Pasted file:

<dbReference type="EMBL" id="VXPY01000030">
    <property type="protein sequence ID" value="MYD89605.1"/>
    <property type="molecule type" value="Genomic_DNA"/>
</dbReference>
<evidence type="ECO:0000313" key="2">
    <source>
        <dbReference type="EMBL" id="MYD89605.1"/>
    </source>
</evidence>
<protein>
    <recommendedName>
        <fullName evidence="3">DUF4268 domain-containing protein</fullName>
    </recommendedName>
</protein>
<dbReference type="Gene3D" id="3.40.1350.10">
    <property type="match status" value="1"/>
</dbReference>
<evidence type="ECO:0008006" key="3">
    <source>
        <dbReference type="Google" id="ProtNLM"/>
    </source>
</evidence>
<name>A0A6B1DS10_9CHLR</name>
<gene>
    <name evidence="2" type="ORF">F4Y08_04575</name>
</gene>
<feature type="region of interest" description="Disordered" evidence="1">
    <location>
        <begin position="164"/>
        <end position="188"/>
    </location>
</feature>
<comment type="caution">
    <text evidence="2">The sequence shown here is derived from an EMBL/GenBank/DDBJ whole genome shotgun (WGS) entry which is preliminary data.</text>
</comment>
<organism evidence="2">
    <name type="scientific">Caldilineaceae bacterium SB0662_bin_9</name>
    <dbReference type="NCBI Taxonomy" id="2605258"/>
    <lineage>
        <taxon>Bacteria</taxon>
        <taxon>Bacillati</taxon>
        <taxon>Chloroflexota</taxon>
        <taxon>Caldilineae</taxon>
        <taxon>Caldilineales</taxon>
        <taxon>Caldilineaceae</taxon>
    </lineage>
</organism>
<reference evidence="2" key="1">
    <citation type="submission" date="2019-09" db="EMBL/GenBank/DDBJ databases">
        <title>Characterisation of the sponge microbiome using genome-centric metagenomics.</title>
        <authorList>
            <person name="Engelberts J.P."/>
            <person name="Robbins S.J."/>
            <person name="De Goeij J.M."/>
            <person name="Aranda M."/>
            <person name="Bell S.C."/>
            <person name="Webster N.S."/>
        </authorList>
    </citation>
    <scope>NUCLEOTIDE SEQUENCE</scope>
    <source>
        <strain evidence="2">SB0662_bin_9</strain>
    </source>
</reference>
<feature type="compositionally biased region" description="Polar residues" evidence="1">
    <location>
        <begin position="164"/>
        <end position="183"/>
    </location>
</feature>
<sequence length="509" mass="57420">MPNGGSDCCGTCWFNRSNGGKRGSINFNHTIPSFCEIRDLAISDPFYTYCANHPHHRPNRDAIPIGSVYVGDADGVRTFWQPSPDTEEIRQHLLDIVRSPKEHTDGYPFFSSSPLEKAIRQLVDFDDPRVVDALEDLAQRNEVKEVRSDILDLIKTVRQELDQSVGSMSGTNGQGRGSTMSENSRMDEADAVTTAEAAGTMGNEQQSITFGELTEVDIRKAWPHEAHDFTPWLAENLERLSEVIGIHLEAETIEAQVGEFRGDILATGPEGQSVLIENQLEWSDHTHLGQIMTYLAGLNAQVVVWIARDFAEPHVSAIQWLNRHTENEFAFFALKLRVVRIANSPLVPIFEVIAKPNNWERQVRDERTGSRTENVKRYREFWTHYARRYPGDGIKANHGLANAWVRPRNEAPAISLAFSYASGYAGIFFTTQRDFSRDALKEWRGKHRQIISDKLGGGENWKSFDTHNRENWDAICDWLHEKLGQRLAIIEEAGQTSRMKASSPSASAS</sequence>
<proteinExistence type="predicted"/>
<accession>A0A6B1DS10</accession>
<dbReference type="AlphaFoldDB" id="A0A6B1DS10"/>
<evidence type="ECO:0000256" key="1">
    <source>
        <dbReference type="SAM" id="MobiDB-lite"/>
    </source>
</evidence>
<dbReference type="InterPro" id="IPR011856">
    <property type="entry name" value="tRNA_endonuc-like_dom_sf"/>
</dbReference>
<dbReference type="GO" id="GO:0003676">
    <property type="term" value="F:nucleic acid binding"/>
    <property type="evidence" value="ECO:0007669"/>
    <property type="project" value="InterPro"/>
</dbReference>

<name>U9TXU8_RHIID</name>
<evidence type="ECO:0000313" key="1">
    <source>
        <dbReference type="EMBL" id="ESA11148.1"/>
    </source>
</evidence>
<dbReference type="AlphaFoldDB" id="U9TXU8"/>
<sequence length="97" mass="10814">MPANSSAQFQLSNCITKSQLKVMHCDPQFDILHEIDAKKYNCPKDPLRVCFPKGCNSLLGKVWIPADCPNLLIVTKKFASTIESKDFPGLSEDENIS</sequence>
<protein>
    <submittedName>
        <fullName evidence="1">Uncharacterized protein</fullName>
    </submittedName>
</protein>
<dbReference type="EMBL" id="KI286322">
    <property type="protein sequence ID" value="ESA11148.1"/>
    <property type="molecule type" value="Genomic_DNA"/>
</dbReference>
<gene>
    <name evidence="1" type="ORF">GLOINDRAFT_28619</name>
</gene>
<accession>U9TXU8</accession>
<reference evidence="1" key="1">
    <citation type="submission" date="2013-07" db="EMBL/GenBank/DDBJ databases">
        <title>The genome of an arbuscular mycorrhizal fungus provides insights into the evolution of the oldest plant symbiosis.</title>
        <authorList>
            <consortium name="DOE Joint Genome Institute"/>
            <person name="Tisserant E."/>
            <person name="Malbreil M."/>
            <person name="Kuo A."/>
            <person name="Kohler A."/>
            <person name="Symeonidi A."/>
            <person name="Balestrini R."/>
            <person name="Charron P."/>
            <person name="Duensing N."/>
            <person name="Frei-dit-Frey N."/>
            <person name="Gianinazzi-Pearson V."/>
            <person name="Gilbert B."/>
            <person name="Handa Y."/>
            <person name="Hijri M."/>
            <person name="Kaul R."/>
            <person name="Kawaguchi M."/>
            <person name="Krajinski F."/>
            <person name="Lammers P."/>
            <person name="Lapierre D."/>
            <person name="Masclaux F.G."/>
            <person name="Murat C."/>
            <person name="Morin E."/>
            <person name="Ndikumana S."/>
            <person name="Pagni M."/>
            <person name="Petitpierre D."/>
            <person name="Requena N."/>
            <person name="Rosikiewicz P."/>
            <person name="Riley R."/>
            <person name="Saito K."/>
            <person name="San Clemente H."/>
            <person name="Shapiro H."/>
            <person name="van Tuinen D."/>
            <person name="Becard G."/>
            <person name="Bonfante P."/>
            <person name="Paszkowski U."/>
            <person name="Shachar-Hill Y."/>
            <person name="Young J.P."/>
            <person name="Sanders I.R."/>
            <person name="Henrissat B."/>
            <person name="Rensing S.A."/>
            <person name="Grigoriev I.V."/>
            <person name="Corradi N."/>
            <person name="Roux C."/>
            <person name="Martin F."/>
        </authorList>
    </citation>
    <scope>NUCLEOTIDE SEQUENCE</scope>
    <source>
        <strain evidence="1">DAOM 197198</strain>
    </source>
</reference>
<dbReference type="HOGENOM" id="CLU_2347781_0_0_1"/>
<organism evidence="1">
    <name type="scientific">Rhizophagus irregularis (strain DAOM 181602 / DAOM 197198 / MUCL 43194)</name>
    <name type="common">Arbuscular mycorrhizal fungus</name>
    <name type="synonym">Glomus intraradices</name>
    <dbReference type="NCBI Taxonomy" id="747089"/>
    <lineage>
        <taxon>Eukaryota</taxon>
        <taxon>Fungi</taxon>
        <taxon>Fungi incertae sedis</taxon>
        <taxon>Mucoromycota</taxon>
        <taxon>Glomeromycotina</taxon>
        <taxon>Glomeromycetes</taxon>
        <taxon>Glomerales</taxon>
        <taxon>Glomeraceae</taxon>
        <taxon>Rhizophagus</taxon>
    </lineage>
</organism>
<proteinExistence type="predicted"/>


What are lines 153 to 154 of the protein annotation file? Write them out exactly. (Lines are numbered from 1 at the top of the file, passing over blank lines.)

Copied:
            <person name="Grigoriev I.V."/>
            <person name="Corradi N."/>